NEW YORK, Oct. 9, 2018 /PRNewswire/ -- Findings from a recent study published in the Aesthetic Surgery Journal, the official publication of the American Society for Aesthetic Plastic Surgery (ASAPS/The Aesthetic Society) found that characteristics of the aesthetically ideal thigh in women include wider thighs, creating a more natural contour from the augmented buttock. These findings represent a fundamental shift from the traditionally assumed preference for slender thighs and demonstrate the importance for plastic surgeons to consider thigh appearance and augmentation when performing gluteal procedures.
Last year, there were more than 1.5 million aesthetic surgical procedures performed in the United States. As modern aesthetic trends shift to fuller, more dramatic curves, the number of gluteal augmentations also continue to rise. In 2017, more than 25,000 buttock augmentation procedures were performed—an increase of more than 25% from the previous year. Yet, there is little research available to inform patients and surgeons about the impact that thigh shape and size can have on the overall aesthetic after a buttock augmentation. To predict positive outcomes for this procedure, the authors performed the first population analysis of thigh characteristics that men and women view as aesthetically attractive.
Using images from the operative photos of a 27-year-old female patient, the surgeons digitally altered the images to create thighs of varying proportions and angles. These images were surveyed among a diverse group of men and women from the U.S. and abroad. Of those surveyed, 54.4% of respondents were male and 45.6% were female, with all age groups and ethnicities represented. The data received concluded that contrary to traditional aesthetic perceptions, respondents preferred the thigh option with a thigh-buttock junction angle of 170 degrees and thus the widest thigh base with more than 43% preferring it overall.
"Trends in cosmetic nonsurgical and surgical procedures have been leaning towards more pronounced, curvier aesthetics for quite some time now, so this doesn't come as a surprise," states W. Grant Stevens, MD, President of The Aesthetic Society and an author of the study. "Further, balance and harmony have always been in vogue, so if you enhance the size/shape of one feature, it makes sense to balance that enhancement out with nearby features as needed," he explains.
While many have described detailed guidelines for surgical approaches to gluteal augmentation, the thigh, though in immediate proximity to the buttock and playing a significant role in its appearance, has been neglected by researchers. By surveying a diverse group of individuals, the authors seek to begin to establish population-based guidelines for the ideal thigh and improve outcomes and patient satisfaction for gluteal procedures.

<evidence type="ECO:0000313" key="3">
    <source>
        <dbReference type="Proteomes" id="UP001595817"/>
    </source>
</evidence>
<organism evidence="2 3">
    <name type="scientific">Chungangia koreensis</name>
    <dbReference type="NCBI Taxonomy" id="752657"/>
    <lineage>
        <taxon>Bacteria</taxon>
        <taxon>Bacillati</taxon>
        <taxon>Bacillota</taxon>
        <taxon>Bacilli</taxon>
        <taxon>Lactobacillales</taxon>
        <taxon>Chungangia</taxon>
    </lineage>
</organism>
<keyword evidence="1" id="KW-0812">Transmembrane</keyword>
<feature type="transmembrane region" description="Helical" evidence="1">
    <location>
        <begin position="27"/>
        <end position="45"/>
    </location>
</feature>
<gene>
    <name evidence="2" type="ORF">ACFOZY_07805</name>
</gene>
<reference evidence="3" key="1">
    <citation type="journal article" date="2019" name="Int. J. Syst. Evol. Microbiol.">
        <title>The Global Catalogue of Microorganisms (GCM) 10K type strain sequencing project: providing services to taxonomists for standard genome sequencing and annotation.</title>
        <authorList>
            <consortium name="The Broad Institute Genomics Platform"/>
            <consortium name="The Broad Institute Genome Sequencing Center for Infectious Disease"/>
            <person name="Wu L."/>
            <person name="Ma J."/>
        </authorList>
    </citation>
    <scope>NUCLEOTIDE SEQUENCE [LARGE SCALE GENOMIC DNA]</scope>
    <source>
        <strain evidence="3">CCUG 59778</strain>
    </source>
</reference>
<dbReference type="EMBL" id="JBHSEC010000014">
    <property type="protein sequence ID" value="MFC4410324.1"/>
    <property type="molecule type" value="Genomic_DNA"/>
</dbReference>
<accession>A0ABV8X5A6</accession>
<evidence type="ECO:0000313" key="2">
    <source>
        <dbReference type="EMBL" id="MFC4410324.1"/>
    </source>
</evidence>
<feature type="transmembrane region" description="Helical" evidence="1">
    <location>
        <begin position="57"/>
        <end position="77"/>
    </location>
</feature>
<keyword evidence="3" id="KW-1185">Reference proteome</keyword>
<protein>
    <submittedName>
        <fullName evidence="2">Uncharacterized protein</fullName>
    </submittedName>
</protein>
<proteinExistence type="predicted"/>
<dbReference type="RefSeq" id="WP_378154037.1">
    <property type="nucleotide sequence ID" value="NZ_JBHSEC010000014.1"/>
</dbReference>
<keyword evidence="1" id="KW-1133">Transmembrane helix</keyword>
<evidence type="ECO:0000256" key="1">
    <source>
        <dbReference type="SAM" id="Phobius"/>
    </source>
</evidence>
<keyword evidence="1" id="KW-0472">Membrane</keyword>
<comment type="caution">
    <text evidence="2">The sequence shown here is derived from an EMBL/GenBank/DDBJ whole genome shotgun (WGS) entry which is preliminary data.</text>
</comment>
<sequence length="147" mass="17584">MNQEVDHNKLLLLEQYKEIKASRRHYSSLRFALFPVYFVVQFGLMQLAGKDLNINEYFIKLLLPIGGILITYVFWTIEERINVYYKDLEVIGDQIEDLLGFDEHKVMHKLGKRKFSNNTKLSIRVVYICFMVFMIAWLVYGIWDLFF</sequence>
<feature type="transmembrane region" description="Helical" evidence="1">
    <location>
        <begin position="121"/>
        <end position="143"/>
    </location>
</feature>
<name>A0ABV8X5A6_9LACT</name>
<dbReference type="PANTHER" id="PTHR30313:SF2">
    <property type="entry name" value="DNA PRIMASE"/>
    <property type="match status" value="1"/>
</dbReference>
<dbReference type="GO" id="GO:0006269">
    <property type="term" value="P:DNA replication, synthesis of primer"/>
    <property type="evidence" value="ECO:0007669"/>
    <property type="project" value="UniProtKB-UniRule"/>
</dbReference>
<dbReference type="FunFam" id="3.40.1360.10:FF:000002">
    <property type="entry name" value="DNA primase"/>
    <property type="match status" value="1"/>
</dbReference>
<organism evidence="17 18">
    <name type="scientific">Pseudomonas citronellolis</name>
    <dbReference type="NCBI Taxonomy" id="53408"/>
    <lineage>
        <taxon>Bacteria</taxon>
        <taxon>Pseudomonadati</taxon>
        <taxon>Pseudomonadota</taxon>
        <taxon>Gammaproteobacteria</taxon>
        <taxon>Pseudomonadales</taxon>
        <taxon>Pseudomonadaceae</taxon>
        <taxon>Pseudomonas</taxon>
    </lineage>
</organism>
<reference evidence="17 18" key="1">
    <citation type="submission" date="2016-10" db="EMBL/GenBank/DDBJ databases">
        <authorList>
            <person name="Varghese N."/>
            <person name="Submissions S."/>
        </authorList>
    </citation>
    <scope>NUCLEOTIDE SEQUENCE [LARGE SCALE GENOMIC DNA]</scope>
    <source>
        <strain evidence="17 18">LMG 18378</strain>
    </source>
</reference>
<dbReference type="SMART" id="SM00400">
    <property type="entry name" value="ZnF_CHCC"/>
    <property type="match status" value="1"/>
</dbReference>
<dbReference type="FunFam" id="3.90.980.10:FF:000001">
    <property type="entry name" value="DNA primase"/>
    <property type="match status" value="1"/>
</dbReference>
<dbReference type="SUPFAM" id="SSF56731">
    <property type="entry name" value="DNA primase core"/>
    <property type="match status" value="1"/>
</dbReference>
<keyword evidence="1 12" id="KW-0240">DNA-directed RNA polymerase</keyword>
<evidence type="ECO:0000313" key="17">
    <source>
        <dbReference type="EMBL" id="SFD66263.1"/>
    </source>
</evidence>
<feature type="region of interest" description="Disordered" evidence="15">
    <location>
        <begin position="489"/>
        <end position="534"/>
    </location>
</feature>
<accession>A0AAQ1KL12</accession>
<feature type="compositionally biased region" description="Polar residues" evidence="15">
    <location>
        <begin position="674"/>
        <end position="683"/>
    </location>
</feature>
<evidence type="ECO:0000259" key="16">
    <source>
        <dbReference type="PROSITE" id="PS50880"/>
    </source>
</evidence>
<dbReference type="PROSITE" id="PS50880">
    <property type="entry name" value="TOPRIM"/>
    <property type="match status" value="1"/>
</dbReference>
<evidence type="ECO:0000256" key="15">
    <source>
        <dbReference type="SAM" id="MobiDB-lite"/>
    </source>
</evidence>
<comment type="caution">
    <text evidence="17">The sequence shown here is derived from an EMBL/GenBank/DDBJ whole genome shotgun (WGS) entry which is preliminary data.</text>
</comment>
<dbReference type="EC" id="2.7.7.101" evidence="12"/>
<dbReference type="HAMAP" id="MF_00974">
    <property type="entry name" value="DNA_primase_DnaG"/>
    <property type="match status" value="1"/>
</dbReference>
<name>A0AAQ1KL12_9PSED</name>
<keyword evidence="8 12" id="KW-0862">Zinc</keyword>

The American Society for Aesthetic Plastic Surgery (ASAPS/The Aesthetic Society) is recognized as the world's leading organization devoted entirely to aesthetic plastic surgery and cosmetic medicine of the face and body. ASAPS is comprised of more than 2,600 members in North America and internationally; Active Members are certified by the American Board of Plastic Surgery (USA) or by the Royal College of Physicians and Surgeons of Canada and have extensive training in the complete spectrum of surgical and non-surgical aesthetic procedures. International Active Members are certified by equivalent boards of their respective countries. All members worldwide adhere to a strict Code of Ethics and must meet stringent membership requirements. ASAPS is at the forefront of innovation in aesthetic plastic surgery and cosmetic medicine globally.
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About the Aesthetic Surgery Journal
The Aesthetic Society Journal is the official publication of the American Society for Aesthetic Plastic Surgery. It is published twelve times per year and contains scholarly articles on new advances and procedures pertaining to cosmetic medicine and the plastic surgery industry. ASJ is indexed by MEDLINE/PubMed and with the Clarivate Journal Citation Report (JCR; formerly ISI). It is the official English-language journal of more than 20 major international societies of plastic, aesthetic, and reconstructive surgery representing South America, Central America, Europe, Asia, and the Middle East. It is also the official journal of The Rhinoplasty Society, The Canadian Society for Aesthetic Plastic Surgery, and The British Association of Aesthetic Plastic Surgeons . The Journal offers Continuing Medical Education articles and exams.
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SOURCE American Society for Aesthetic Plastic Surgery